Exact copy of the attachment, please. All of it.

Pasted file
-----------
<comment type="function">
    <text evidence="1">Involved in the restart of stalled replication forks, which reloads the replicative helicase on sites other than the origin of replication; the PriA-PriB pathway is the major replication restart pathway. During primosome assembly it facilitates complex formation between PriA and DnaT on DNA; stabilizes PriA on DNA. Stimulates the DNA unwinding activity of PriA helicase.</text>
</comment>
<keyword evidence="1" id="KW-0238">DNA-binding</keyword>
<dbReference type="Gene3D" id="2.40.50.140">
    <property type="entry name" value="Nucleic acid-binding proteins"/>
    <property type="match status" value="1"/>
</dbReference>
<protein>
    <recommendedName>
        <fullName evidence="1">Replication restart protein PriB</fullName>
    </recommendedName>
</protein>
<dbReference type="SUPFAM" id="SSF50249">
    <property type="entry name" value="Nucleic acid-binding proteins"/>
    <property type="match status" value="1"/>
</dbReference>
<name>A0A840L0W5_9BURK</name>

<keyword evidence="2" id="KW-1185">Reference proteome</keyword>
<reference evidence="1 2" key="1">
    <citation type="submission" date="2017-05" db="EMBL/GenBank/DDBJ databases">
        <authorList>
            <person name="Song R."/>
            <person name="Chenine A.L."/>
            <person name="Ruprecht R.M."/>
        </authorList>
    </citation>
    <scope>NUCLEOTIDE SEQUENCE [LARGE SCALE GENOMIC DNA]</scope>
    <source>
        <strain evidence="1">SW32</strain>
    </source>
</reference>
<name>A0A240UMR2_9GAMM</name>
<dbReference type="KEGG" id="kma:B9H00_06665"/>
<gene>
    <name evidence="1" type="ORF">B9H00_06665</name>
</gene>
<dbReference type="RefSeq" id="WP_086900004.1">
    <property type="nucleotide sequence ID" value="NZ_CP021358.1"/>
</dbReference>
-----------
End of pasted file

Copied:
<comment type="function">
    <text evidence="1">Involved in the restart of stalled replication forks, which reloads the replicative helicase on sites other than the origin of replication; the PriA-PriB pathway is the major replication restart pathway. During primosome assembly it facilitates complex formation between PriA and DnaT on DNA; stabilizes PriA on DNA. Stimulates the DNA unwinding activity of PriA helicase.</text>
</comment>
<keyword evidence="1" id="KW-0238">DNA-binding</keyword>
<dbReference type="Gene3D" id="2.40.50.140">
    <property type="entry name" value="Nucleic acid-binding proteins"/>
    <property type="match status" value="1"/>
</dbReference>
<protein>
    <recommendedName>
        <fullName evidence="1">Replication restart protein PriB</fullName>
    </recommendedName>
</protein>
<dbReference type="SUPFAM" id="SSF50249">
    <property type="entry name" value="Nucleic acid-binding proteins"/>
    <property type="match status" value="1"/>
</dbReference>
<name>A0A840L0W5_9BURK</name>

<keyword evidence="2" id="KW-1185">Reference proteome</keyword>
<reference evidence="1 2" key="1">
    <citation type="submission" date="2017-05" db="EMBL/GenBank/DDBJ databases">
        <authorList>
            <person name="Song R."/>
            <person name="Chenine A.L."/>
            <person name="Ruprecht R.M."/>
        </authorList>
    </citation>
    <scope>NUCLEOTIDE SEQUENCE [LARGE SCALE GENOMIC DNA]</scope>
    <source>
        <strain evidence="1">SW32</strain>
    </source>
</reference>
<name>A0A240UMR2_9GAMM</name>
<dbReference type="KEGG" id="kma:B9H00_06665"/>
<gene>
    <name evidence="1" type="ORF">B9H00_06665</name>
</gene>
<dbReference type="RefSeq" id="WP_086900004.1">
    <property type="nucleotide sequence ID" value="NZ_CP021358.1"/>
</dbReference>